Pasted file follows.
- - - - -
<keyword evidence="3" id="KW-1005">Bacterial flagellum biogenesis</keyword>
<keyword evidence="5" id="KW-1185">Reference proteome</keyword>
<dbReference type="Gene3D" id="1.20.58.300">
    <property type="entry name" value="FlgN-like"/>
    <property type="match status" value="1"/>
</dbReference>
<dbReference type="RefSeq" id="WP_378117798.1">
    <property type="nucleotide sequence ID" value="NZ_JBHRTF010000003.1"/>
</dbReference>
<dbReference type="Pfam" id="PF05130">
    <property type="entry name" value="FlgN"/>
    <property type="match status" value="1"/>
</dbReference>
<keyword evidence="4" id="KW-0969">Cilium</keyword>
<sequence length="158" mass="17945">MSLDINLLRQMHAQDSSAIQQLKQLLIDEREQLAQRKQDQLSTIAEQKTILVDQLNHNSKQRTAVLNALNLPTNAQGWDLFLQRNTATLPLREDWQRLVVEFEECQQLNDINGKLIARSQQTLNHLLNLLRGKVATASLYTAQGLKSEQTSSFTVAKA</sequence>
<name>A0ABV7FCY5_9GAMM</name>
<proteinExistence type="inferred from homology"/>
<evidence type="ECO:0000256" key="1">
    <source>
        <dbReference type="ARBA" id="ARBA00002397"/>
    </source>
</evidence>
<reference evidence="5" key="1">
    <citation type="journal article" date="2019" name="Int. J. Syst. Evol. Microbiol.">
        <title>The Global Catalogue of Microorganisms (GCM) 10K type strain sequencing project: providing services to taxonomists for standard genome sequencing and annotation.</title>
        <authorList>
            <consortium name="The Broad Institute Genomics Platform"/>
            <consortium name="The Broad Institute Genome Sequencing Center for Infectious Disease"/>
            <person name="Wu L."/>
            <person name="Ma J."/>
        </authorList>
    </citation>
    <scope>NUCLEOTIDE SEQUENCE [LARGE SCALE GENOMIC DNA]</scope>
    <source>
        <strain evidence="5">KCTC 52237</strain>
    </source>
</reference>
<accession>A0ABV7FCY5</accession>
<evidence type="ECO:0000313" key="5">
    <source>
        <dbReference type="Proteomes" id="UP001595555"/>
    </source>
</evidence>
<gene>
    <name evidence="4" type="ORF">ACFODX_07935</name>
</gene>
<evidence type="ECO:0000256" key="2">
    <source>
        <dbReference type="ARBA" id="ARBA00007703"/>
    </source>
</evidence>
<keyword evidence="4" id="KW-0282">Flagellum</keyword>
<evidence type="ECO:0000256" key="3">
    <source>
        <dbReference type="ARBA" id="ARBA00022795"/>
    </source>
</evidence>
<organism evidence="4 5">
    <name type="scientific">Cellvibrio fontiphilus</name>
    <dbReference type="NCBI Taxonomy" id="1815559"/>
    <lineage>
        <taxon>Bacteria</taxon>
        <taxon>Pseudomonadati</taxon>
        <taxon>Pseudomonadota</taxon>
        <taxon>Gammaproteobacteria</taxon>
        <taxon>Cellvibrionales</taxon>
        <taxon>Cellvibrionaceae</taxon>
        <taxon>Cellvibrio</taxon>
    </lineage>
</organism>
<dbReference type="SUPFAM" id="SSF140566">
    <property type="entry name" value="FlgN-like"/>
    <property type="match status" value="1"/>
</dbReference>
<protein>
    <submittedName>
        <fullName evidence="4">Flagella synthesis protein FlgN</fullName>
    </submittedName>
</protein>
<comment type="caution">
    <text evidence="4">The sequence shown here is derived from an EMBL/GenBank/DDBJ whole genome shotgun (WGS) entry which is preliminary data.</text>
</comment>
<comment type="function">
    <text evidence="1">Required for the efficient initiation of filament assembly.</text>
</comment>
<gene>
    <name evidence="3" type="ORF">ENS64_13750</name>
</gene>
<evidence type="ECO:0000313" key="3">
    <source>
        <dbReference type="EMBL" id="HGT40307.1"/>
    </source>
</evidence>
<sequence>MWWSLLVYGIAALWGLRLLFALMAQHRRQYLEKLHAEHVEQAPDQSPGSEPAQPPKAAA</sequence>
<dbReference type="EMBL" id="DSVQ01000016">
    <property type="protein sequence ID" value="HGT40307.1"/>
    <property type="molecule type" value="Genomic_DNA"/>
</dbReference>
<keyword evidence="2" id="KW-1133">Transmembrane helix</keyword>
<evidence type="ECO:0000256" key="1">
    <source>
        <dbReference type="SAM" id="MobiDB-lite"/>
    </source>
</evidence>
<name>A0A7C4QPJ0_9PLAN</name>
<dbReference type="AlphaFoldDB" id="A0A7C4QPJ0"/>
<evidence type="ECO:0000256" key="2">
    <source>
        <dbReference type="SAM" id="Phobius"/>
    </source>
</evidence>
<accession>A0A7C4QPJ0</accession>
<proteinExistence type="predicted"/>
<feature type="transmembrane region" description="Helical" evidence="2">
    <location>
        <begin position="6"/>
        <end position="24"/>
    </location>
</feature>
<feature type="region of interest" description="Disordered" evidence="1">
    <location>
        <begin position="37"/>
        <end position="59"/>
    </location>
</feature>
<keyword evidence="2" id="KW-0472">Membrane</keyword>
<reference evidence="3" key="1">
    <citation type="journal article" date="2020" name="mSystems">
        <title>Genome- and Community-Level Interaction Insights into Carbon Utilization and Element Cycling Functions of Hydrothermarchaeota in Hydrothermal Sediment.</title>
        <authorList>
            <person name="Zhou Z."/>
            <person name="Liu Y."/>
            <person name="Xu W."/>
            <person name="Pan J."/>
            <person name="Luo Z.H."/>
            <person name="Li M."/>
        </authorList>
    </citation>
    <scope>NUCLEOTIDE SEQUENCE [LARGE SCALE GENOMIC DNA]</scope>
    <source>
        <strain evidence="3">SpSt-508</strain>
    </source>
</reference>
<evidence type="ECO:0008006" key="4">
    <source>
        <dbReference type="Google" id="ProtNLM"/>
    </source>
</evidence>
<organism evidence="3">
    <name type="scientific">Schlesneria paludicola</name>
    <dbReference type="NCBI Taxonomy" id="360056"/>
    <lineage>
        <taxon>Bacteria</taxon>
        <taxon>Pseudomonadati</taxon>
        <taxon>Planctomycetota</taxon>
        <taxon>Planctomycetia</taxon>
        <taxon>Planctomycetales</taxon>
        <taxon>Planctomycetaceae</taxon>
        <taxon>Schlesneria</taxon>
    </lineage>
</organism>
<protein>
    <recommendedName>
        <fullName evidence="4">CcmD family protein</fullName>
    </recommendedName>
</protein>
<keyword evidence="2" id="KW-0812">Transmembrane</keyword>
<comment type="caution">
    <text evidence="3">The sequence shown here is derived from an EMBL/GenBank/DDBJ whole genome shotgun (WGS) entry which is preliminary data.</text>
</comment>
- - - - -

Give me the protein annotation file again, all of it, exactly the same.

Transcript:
<keyword evidence="3" id="KW-1005">Bacterial flagellum biogenesis</keyword>
<keyword evidence="5" id="KW-1185">Reference proteome</keyword>
<dbReference type="Gene3D" id="1.20.58.300">
    <property type="entry name" value="FlgN-like"/>
    <property type="match status" value="1"/>
</dbReference>
<dbReference type="RefSeq" id="WP_378117798.1">
    <property type="nucleotide sequence ID" value="NZ_JBHRTF010000003.1"/>
</dbReference>
<dbReference type="Pfam" id="PF05130">
    <property type="entry name" value="FlgN"/>
    <property type="match status" value="1"/>
</dbReference>
<keyword evidence="4" id="KW-0969">Cilium</keyword>
<sequence length="158" mass="17945">MSLDINLLRQMHAQDSSAIQQLKQLLIDEREQLAQRKQDQLSTIAEQKTILVDQLNHNSKQRTAVLNALNLPTNAQGWDLFLQRNTATLPLREDWQRLVVEFEECQQLNDINGKLIARSQQTLNHLLNLLRGKVATASLYTAQGLKSEQTSSFTVAKA</sequence>
<name>A0ABV7FCY5_9GAMM</name>
<proteinExistence type="inferred from homology"/>
<evidence type="ECO:0000256" key="1">
    <source>
        <dbReference type="ARBA" id="ARBA00002397"/>
    </source>
</evidence>
<reference evidence="5" key="1">
    <citation type="journal article" date="2019" name="Int. J. Syst. Evol. Microbiol.">
        <title>The Global Catalogue of Microorganisms (GCM) 10K type strain sequencing project: providing services to taxonomists for standard genome sequencing and annotation.</title>
        <authorList>
            <consortium name="The Broad Institute Genomics Platform"/>
            <consortium name="The Broad Institute Genome Sequencing Center for Infectious Disease"/>
            <person name="Wu L."/>
            <person name="Ma J."/>
        </authorList>
    </citation>
    <scope>NUCLEOTIDE SEQUENCE [LARGE SCALE GENOMIC DNA]</scope>
    <source>
        <strain evidence="5">KCTC 52237</strain>
    </source>
</reference>
<accession>A0ABV7FCY5</accession>
<evidence type="ECO:0000313" key="5">
    <source>
        <dbReference type="Proteomes" id="UP001595555"/>
    </source>
</evidence>
<gene>
    <name evidence="4" type="ORF">ACFODX_07935</name>
</gene>
<evidence type="ECO:0000256" key="2">
    <source>
        <dbReference type="ARBA" id="ARBA00007703"/>
    </source>
</evidence>
<keyword evidence="4" id="KW-0282">Flagellum</keyword>
<evidence type="ECO:0000256" key="3">
    <source>
        <dbReference type="ARBA" id="ARBA00022795"/>
    </source>
</evidence>
<organism evidence="4 5">
    <name type="scientific">Cellvibrio fontiphilus</name>
    <dbReference type="NCBI Taxonomy" id="1815559"/>
    <lineage>
        <taxon>Bacteria</taxon>
        <taxon>Pseudomonadati</taxon>
        <taxon>Pseudomonadota</taxon>
        <taxon>Gammaproteobacteria</taxon>
        <taxon>Cellvibrionales</taxon>
        <taxon>Cellvibrionaceae</taxon>
        <taxon>Cellvibrio</taxon>
    </lineage>
</organism>
<dbReference type="SUPFAM" id="SSF140566">
    <property type="entry name" value="FlgN-like"/>
    <property type="match status" value="1"/>
</dbReference>
<protein>
    <submittedName>
        <fullName evidence="4">Flagella synthesis protein FlgN</fullName>
    </submittedName>
</protein>
<comment type="caution">
    <text evidence="4">The sequence shown here is derived from an EMBL/GenBank/DDBJ whole genome shotgun (WGS) entry which is preliminary data.</text>
</comment>
<comment type="function">
    <text evidence="1">Required for the efficient initiation of filament assembly.</text>
</comment>
<gene>
    <name evidence="3" type="ORF">ENS64_13750</name>
</gene>
<evidence type="ECO:0000313" key="3">
    <source>
        <dbReference type="EMBL" id="HGT40307.1"/>
    </source>
</evidence>
<sequence>MWWSLLVYGIAALWGLRLLFALMAQHRRQYLEKLHAEHVEQAPDQSPGSEPAQPPKAAA</sequence>
<dbReference type="EMBL" id="DSVQ01000016">
    <property type="protein sequence ID" value="HGT40307.1"/>
    <property type="molecule type" value="Genomic_DNA"/>
</dbReference>
<keyword evidence="2" id="KW-1133">Transmembrane helix</keyword>
<evidence type="ECO:0000256" key="1">
    <source>
        <dbReference type="SAM" id="MobiDB-lite"/>
    </source>
</evidence>
<name>A0A7C4QPJ0_9PLAN</name>
<dbReference type="AlphaFoldDB" id="A0A7C4QPJ0"/>
<evidence type="ECO:0000256" key="2">
    <source>
        <dbReference type="SAM" id="Phobius"/>
    </source>
</evidence>
<accession>A0A7C4QPJ0</accession>
<proteinExistence type="predicted"/>
<feature type="transmembrane region" description="Helical" evidence="2">
    <location>
        <begin position="6"/>
        <end position="24"/>
    </location>
</feature>
<feature type="region of interest" description="Disordered" evidence="1">
    <location>
        <begin position="37"/>
        <end position="59"/>
    </location>
</feature>
<keyword evidence="2" id="KW-0472">Membrane</keyword>
<reference evidence="3" key="1">
    <citation type="journal article" date="2020" name="mSystems">
        <title>Genome- and Community-Level Interaction Insights into Carbon Utilization and Element Cycling Functions of Hydrothermarchaeota in Hydrothermal Sediment.</title>
        <authorList>
            <person name="Zhou Z."/>
            <person name="Liu Y."/>
            <person name="Xu W."/>
            <person name="Pan J."/>
            <person name="Luo Z.H."/>
            <person name="Li M."/>
        </authorList>
    </citation>
    <scope>NUCLEOTIDE SEQUENCE [LARGE SCALE GENOMIC DNA]</scope>
    <source>
        <strain evidence="3">SpSt-508</strain>
    </source>
</reference>
<evidence type="ECO:0008006" key="4">
    <source>
        <dbReference type="Google" id="ProtNLM"/>
    </source>
</evidence>
<organism evidence="3">
    <name type="scientific">Schlesneria paludicola</name>
    <dbReference type="NCBI Taxonomy" id="360056"/>
    <lineage>
        <taxon>Bacteria</taxon>
        <taxon>Pseudomonadati</taxon>
        <taxon>Planctomycetota</taxon>
        <taxon>Planctomycetia</taxon>
        <taxon>Planctomycetales</taxon>
        <taxon>Planctomycetaceae</taxon>
        <taxon>Schlesneria</taxon>
    </lineage>
</organism>
<protein>
    <recommendedName>
        <fullName evidence="4">CcmD family protein</fullName>
    </recommendedName>
</protein>
<keyword evidence="2" id="KW-0812">Transmembrane</keyword>
<comment type="caution">
    <text evidence="3">The sequence shown here is derived from an EMBL/GenBank/DDBJ whole genome shotgun (WGS) entry which is preliminary data.</text>
</comment>